But Serious Games has had limited success with its other launches since Friends For Sale! One game, Happy Hour, did well until Facebook banned alcohol-related apps. Another game, Rock Legends, has more than 800,000 active monthly users. In that game, you form your own band and try to become the hottest act on Facebook. It was popular, particularly in East Asia. But it didn’t have the staying power of Friends For Sale!
In the meantime, lots of others have passed Serious Business by. Zynga has something like 209.1 million active monthly users, according to AppData, thanks to games such as the phenomenally successful FarmVille. It has stayed in the top ranks ever since launching Texas Hold ‘Em Poker — before Friends For Sale! — by coming up with repeat hits. Others who have done this include Playfish, RockYou, 6Waves and Slide. Serious Business ranks No. 23 on Facebook with 7.7 million monthly active users. It has a long way to go to catch up to its rivals. One of them, Playfish, was recently acquired by Electronic Arts for as much as $400 million. And Zynga, said to be making money hand over fist, is preparing for an initial public offering. It has grown to more than 500 employees and contractors.
In contrast to its rivals, Serious Business hasn’t expanded rapidly and hasn’t spent much on ads. Nor has the company copied other Facebook hits, and it hasn’t tried to make a sequel to Friends For Sale! — another familiar tactic in the game industry. That’s because the game is already more like a service that is constantly updated with new features. The company prides itself on being data driven and adjusting to whatever works in the market.
While he hasn’t built the biggest social gaming firm, Chen says he has no regrets. He notes with pride that the company has raised a small amount of money and has financed its growth largely through its own profits. The company has used those profits to load up on talent, hiring developers who have created games from Warbook on Facebook to Madden NFL for EA.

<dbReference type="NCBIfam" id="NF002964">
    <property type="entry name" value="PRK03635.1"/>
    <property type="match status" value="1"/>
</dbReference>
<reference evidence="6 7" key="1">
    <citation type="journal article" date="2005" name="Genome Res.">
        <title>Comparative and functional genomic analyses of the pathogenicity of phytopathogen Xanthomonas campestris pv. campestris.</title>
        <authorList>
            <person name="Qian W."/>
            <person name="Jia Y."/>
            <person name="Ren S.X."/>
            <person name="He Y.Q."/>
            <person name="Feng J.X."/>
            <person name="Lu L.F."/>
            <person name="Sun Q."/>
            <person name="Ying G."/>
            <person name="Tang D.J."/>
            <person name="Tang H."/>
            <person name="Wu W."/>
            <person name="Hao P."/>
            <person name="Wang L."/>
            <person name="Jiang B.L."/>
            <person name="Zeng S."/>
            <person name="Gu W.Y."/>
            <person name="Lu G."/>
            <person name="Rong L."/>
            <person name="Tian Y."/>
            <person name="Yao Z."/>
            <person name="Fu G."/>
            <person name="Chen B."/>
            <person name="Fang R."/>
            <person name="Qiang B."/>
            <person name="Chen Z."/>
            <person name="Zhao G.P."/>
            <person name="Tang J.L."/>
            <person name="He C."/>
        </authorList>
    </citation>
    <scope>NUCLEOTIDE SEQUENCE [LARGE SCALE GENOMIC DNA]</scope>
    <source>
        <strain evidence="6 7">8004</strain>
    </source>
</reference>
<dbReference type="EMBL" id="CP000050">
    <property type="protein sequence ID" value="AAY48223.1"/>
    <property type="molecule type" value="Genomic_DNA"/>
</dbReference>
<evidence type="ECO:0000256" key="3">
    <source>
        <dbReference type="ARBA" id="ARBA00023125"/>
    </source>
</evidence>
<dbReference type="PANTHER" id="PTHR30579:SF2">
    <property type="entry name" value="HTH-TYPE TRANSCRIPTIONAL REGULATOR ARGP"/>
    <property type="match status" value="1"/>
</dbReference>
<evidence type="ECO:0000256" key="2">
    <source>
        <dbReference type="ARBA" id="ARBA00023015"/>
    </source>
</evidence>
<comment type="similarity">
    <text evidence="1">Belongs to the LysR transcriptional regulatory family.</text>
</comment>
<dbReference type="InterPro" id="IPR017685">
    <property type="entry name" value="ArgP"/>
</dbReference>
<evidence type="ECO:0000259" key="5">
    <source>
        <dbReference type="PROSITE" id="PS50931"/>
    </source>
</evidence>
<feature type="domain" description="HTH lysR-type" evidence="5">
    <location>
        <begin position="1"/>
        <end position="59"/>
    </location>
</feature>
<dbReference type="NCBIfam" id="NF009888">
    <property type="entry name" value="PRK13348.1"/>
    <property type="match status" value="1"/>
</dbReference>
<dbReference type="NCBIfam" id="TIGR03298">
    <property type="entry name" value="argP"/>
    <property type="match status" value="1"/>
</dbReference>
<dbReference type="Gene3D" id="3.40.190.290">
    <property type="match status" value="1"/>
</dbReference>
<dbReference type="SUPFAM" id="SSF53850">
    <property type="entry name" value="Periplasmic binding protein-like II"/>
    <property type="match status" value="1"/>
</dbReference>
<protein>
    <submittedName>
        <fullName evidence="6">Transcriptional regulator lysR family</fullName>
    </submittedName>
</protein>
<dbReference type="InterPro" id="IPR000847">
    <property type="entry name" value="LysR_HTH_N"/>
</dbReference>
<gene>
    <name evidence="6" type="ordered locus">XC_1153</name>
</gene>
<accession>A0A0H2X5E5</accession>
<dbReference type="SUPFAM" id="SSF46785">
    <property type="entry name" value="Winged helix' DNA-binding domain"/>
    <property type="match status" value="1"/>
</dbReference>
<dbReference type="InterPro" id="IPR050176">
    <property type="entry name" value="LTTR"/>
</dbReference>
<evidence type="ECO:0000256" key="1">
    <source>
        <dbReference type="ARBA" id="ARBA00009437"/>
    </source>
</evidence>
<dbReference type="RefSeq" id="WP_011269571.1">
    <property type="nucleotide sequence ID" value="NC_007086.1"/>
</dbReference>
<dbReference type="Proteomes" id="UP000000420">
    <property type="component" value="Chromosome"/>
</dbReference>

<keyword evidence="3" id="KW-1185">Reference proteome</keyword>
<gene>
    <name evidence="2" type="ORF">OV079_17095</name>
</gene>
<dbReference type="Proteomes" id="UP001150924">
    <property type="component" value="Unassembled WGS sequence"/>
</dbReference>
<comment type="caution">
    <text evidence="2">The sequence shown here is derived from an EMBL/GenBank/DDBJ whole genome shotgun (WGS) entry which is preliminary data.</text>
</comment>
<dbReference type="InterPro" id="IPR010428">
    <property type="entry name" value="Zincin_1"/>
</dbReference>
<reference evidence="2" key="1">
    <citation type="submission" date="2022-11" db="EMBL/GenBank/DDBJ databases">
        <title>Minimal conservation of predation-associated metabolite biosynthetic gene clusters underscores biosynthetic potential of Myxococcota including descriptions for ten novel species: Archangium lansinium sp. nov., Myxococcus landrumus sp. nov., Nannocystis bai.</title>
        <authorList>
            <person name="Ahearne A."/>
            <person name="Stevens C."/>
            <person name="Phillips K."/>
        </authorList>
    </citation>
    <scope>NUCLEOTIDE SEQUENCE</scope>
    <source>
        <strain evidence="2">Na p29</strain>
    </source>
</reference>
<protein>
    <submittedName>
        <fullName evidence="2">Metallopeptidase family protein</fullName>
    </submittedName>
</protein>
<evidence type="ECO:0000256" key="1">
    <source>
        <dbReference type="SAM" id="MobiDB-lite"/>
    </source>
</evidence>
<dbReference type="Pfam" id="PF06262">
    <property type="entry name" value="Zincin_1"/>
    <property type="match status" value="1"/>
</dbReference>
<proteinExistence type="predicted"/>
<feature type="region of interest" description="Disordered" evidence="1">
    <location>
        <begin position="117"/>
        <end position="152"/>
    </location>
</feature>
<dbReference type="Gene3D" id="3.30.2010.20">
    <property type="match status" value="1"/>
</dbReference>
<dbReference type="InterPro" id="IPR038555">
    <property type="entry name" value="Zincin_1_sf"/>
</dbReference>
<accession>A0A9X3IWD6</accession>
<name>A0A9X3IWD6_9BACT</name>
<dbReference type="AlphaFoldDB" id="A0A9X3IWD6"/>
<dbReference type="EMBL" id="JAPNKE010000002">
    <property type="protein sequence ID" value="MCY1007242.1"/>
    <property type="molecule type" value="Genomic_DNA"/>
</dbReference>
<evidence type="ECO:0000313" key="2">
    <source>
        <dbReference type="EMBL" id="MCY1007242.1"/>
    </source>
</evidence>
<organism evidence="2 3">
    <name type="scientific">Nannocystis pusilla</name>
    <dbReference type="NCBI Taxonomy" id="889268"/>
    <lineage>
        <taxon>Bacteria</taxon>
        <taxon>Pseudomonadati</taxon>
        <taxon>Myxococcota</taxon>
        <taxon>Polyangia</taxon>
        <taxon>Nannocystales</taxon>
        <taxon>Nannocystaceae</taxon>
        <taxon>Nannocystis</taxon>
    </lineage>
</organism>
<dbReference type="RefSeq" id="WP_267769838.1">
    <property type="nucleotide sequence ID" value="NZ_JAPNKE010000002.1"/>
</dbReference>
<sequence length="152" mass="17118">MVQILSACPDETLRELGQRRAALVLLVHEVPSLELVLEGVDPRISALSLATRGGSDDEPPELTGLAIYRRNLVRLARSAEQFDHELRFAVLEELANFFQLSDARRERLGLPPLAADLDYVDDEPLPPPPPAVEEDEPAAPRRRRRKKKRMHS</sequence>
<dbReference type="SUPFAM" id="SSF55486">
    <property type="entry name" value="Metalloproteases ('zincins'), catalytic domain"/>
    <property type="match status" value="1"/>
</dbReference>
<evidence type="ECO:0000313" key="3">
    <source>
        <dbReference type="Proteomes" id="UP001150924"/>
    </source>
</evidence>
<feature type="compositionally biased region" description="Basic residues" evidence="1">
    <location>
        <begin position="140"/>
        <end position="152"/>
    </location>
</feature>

Chen has stayed close to the product development process, spending about an hour a day on programming. Development time is stretching out as production values go up, and the team hasn’t been shy about killing games that aren’t up to snuff. With that kind of product pipeline in place, the company is confident the hits will come.
“We think that things can change very quickly,” said Charles Hudson (pictured at top, left), vice president of business development at Serious Business. “Others have done well with a large capital base to accelerate their growth. But you still need to have viral growth. One hit game can lift you into the top tier of companies out there.”
Adds Chen, “Zynga and Playfish are not the be all and end all. There is still room for others to emerge.”
The Hierarchy launched at the beginning of November and is still in its public beta. It has been a top gainer on the Inside Social Games weekly list for three weeks, even without a big marketing push. Chen says one other game, using Adobe’s Flash technology, is in the works and will launch in a beta test by the end of the year. The company is adding four to six employees per month.
Chen has occasionally considered expanding into other platforms. But he says that Facebook has the “lowest friction for distribution.” That is, you can launch a game more inexpensively and watch it grow huge audiences more easily on Facebook than any other platform.
Meanwhile, the retention numbers of Friends For Sale! are high. At this point, about 90 percent of revenues come via virtual goods. And about 85 percent of those revenues come from direct payments. About 15 percent comes from special offers. The company’s top user has paid more than $70,000. With friends like that, Chen can count on Friends For Sale! fueling more game development.